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The hand and the wrist are two small masterpieces of nature: in fact they have small joints that work together to produce the correct movement and, in it, also the most precise and delicate. However, when the joints are affected by arthritis, typical activities of daily living can suddenly become very difficult.
Over time, in particular, if thearthritis is not treated, the bones that make up the joint can lose their normal shape, resulting in more pain and further limiting movement.
The origins of arthritis
When arthritis occurs due to a disease, the onset of symptoms is gradual and the cartilage evolves slowly. The two most common forms of disease arthritis are osteoarthritis and rheumatoid arthritis.
L'osteoarthritis it is much more common and generally affects older people. Also known as "wear and tear" arthritis, osteoarthritis causes - in fact - the deterioration of the cartilage.
L'rheumatoid arthritis instead, it is a chronic disease that can affect many parts of the body, causing swelling of the joint lining, which in turn causes pain and stiffness in the joint. Rheumatoid arthritis most often begins in the small joints of the hands and feet, and usually affects the same joints on both sides of the body.
However, sometimes arthritis can be generated due to a trauma. In particular, fractures, and especially those that damage the joint surface, and dislocations, are among the most common injuries that lead to arthritis. Even if treated correctly, an injured joint is more likely to become arthritic over time.
What are the symptoms of arthritis
The first symptoms of arthritis of the hand they include joint pain or a "burning" sensation. Pain often occurs after periods of increased joint use, such as after a strong grip. The pain may not be present immediately, but it can occur hours later or even the next day. Morning pain and stiffness are two other typical symptoms.
As the cartilage is consumed and there is less "material" to absorb the shocks, the symptoms occur more frequently. In advanced disease, joint pain can wake you up at night.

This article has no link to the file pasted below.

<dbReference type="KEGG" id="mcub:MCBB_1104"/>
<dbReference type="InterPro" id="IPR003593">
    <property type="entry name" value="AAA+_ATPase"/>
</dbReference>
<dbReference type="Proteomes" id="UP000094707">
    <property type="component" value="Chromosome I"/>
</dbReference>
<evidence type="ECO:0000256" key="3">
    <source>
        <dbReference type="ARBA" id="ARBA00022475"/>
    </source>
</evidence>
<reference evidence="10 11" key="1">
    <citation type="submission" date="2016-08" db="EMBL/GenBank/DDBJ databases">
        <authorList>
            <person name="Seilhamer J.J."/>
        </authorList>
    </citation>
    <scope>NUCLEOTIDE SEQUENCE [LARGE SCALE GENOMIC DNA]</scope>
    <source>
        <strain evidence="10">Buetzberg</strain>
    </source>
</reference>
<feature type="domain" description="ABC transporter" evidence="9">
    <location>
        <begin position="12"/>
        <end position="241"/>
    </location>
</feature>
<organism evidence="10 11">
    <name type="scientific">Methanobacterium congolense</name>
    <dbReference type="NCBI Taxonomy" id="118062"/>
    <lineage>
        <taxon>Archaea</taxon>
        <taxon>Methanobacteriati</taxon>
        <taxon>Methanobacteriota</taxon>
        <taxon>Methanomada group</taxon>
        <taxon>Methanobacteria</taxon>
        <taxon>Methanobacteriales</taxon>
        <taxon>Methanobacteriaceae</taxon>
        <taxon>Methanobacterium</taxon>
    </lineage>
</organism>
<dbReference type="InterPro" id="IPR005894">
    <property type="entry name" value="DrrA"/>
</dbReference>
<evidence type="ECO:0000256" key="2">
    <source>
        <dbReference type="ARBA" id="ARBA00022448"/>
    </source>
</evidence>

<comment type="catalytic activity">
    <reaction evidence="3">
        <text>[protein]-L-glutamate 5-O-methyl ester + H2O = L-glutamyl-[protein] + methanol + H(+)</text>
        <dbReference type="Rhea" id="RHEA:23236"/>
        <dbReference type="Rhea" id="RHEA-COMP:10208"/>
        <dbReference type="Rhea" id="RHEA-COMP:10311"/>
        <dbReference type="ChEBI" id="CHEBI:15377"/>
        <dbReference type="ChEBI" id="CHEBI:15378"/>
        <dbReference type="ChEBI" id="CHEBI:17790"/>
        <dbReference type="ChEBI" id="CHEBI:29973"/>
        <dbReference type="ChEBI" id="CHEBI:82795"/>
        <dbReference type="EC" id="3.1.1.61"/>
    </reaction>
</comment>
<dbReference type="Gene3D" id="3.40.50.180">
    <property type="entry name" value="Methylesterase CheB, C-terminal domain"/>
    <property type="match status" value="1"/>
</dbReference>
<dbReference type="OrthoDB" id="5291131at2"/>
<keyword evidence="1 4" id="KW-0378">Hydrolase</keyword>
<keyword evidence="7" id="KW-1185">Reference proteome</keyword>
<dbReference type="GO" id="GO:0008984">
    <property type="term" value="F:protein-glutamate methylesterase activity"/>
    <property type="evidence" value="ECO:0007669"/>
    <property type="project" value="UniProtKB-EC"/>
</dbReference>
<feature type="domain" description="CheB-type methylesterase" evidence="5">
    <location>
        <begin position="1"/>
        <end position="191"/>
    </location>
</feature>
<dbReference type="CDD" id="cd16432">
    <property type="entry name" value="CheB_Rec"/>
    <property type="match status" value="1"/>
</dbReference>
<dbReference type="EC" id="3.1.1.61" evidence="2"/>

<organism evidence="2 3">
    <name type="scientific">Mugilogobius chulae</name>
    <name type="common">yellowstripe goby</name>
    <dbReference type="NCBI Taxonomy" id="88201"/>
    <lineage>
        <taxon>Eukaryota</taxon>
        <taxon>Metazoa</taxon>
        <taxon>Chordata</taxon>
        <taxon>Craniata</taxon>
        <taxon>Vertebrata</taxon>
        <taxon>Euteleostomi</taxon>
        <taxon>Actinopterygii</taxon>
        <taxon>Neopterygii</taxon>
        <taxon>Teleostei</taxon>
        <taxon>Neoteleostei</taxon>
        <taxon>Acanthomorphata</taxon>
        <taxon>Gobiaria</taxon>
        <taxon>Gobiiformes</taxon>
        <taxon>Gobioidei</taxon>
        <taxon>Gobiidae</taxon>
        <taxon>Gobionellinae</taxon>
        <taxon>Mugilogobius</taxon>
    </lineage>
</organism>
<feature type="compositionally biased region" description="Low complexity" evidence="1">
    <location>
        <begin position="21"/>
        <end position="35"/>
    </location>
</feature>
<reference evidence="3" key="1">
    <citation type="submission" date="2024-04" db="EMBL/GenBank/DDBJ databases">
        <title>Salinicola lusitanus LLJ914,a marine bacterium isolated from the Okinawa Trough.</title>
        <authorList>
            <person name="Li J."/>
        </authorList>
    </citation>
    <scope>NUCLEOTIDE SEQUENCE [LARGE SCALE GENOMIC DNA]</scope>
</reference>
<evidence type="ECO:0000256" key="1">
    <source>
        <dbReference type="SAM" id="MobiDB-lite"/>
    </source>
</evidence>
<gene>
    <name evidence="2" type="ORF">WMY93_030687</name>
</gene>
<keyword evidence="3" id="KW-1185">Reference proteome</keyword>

The pain can also get worse with use and relieved by rest. Many people with arthritis complain of increased joint pain with rain and humidity. And even activities that were once easy, like opening a jar or turning on the car, become difficult with pain. To prevent pain in the arthritic joint, the way of using the hand could therefore be changed.
When the affected joint is subjected to greater stress than it can bear, it can also swell in an attempt to prevent further use of the joint.
In patients with advanced arthritis of the base of the thumb, nearby joints may become more mobile than normal. Among other symptoms there is also the heat felt in the arthritic joint and, sometimes, even the formation of cysts.
Read also: Osteoarthritis, treatment and prevention
Diagnosis of arthritis in the hand
A doctor generally can diagnose arthritis of the hand examining the hand and taking x-rays. Specialized studies, such as magnetic resonance imaging, are usually not necessary, except in cases where Keinbock's disease is suspected (a condition in which the blood supply to one of the small bones of the wrist, the lunate, is interrupted).
How arthritis is treated
The doctor's goal will be to prevent arthritis from affecting the patient's life too much. In this regard, it is important to seek help early so that treatment can begin and you can go back to doing what you usually do.
Generally, treatment options for arthritis of the hand and wrist include medications, splinting, injections, and surgery, and are determined based on how far the arthritis has progressed, how many joints are involved, age, level of activity to be performed and other medical conditions, and again whether the dominant or non-dominant hand is affected by the problem, personal goals and the ability to comply with a therapeutic program.
Regarding i medications, the medicines - evidently - are able to treat the symptoms but are unable to restore joint cartilage or damage to the reverse joint. The most common drugs for dealing with arthritis are anti-inflammatories, which prevent the body from producing chemicals that cause swelling and pain in the joints. Examples of anti-inflammatory drugs are drugs such as naproxen and ibuprofen.
When first-line treatment with anti-inflammatory drugs does not produce the expected results, you can move on to injections, which typically contain a long-lasting anesthetic and a steroid that can provide pain relief for weeks or months. The injections can be repeated, but only a limited number of times, due to possible side effects, such as thinning of the skin, weakening of tendons and ligaments and infection.
If non-surgical treatment doesn't provide relief, that's usually done surgical. There are evidently many surgical options, and the path chosen should be the one that has a reasonable chance of providing long-term pain relief and allowing the joint to function painlessly.
When the damage has progressed to the point that the surfaces no longer function, a joint replacement or fusion (arthrodesis) is performed.
After each type of joint reconstruction surgery, there is a recovery period. It is for this reason that the patient will be referred to a rehabilitation specialist.
The duration of the recovery time varies greatly and depends on the extent of the surgery performed and on multiple individual factors.